“A need was felt to cut down on the large number of athletes included under TOPs, but the year 2018 featured the Asian Games and Commonwealth Games and we did not want to disturb our country’s preparations for these events by exiting any athlete from TOPS. But after the Asian Games, the MOC conducted a thorough review and pruned the list to less than 100 athletes and now TOPS has around 86 athletes," said Neelam Kapur, Director General, Sports Authority of India (SAI). 

The selection of players for TOPs is carried out through a thread bare process involving a significant amount of data analysis. “The TOPS Secretariat comprises research guys, who would closely monitor a TOPS-supported athlete’s current record/performance, compare it with the global records, identify who are the TOPS athlete’s global competitors,their age, etc,” the SAI DG reels out the approach that is followed in monitoring an TOPs athlete.

The TOPS secretariat deploys athletes’ relationship managers, who essentially serve as the ‘crucial link’ between the TOPS athlete and the MOC.

“These athletes relationship managers are in touch with every TOPS player, his/her coach and the federation. We know everything that is happening in a player’s life through these ARMs,” Kapur elaborates sporting a grin.

What has worked ‘well’ for the TOPS in recent years is the ‘consultative approach’ the MOC adopts in ‘picking’ and ‘dropping’ athletes.

The MOC takes every NSF into confidence, provides data of each athlete to the federations and a consensus is reached on who should be picked and not picked under TOPS. “We meet the top-brass of federations over several meetings if needed, and then a final decision is taken at the MOC meeting,” Kapur says.

Another heartening feature of TOPS is that TOPS hasn’t cared much about ‘reputations.’

Take the case of two-time Olympic medallist Sushil Kumar – the grappler was dropped from TOPS in 2017 because he was out of competitive action and was again inducted in mid-June 2018 after he won the 2018 Commonwealth Games gold medal, only to be excluded from the scheme in late 2018 after his disappointing Asian Games campaign. 2014 Asian Games gold medallist and 2018 Commonwealth Games gold medallist Jitu Rai was also dropped from TOPS in mid-2018 owing to sudden slump in form that led to him being dropped for the 2018 Asian Games. Even 2012 London Olympics bronze medallist Yogeshwar Dutt was exited from TOPS as he was out of competitive action.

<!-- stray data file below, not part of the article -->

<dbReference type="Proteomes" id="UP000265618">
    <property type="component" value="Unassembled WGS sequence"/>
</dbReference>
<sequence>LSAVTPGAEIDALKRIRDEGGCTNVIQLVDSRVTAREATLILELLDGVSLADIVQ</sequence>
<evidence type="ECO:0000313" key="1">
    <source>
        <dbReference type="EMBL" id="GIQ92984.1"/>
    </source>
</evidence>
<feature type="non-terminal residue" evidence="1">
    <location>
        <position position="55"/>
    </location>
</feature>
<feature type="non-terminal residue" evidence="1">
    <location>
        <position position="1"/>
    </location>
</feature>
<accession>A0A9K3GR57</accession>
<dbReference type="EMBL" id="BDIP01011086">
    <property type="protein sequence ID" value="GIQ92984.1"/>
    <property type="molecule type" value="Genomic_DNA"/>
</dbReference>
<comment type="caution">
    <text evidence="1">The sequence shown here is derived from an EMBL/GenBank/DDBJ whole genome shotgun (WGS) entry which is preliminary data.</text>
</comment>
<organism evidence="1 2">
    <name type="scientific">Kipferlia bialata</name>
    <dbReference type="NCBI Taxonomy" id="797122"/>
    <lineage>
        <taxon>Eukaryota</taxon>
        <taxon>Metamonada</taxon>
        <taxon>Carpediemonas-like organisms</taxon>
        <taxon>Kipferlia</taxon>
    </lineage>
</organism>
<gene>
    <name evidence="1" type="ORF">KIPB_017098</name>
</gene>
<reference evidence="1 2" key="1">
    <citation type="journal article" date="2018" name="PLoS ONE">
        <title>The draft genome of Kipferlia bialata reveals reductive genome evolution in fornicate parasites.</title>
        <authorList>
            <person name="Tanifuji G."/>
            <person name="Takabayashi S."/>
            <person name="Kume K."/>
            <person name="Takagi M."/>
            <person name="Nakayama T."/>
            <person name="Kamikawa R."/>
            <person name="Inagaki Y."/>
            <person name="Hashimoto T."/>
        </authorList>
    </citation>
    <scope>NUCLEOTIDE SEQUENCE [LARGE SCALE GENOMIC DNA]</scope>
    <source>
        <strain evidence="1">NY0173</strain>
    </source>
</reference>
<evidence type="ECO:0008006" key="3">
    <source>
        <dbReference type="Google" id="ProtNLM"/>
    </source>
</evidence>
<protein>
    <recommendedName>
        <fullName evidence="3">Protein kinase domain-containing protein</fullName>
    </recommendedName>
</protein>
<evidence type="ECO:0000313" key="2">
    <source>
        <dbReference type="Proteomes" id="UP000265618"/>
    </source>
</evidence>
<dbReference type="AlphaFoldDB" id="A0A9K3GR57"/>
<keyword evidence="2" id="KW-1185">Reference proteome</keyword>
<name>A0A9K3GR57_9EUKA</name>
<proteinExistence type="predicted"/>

The SAI DG offers her perspective. “We have exited big-stature players from TOPS when we felt that they are either past their prime or are out of international action for a long time or are going through a slump in form. We take such a call when we are convinced that the performance of an athlete is not good enough to make it to the Olympic podium.”

But there are murmurs as to why the likes of sprinter Dutee Chand, 2018 Asian Games Heptathlon gold medallist Swapna Barman, and men’s 800 metre 2018 Asian Games gold medallist Manjit Singh have been kept out of the TOPS radar.

Dutee Chand's omission from TOPS has raised eyebrows for a long time now.

“We are happy to see these athletes, but you also have to analyse things in the Indian context as well as in the global context. We don’t think Asian Games reflect the world’s best competition in these events – can these athletes qualify for the Olympics and if they qualify, can they come anywhere close to making it to the podium? We have to factor in all these things,” Kapur explains the rationale behind keeping the trio out of TOPS for now.

TOPS has largely focussing on supporting individual sportspersons, but there are calls from federations from time to time to include team sports under the scheme. For the record, the national men’s hockey team was part of the TOPS and was subsequently exited. “It’s a huge financial commitment to make to include team sports in TOPS. As far as hockey is concerned, it is well funded by SAI through other schemes,in terms of facilitating foreign coach and high performance manager. None of the other team sports are in Olympic medal reckoning,” observes the SAI DG.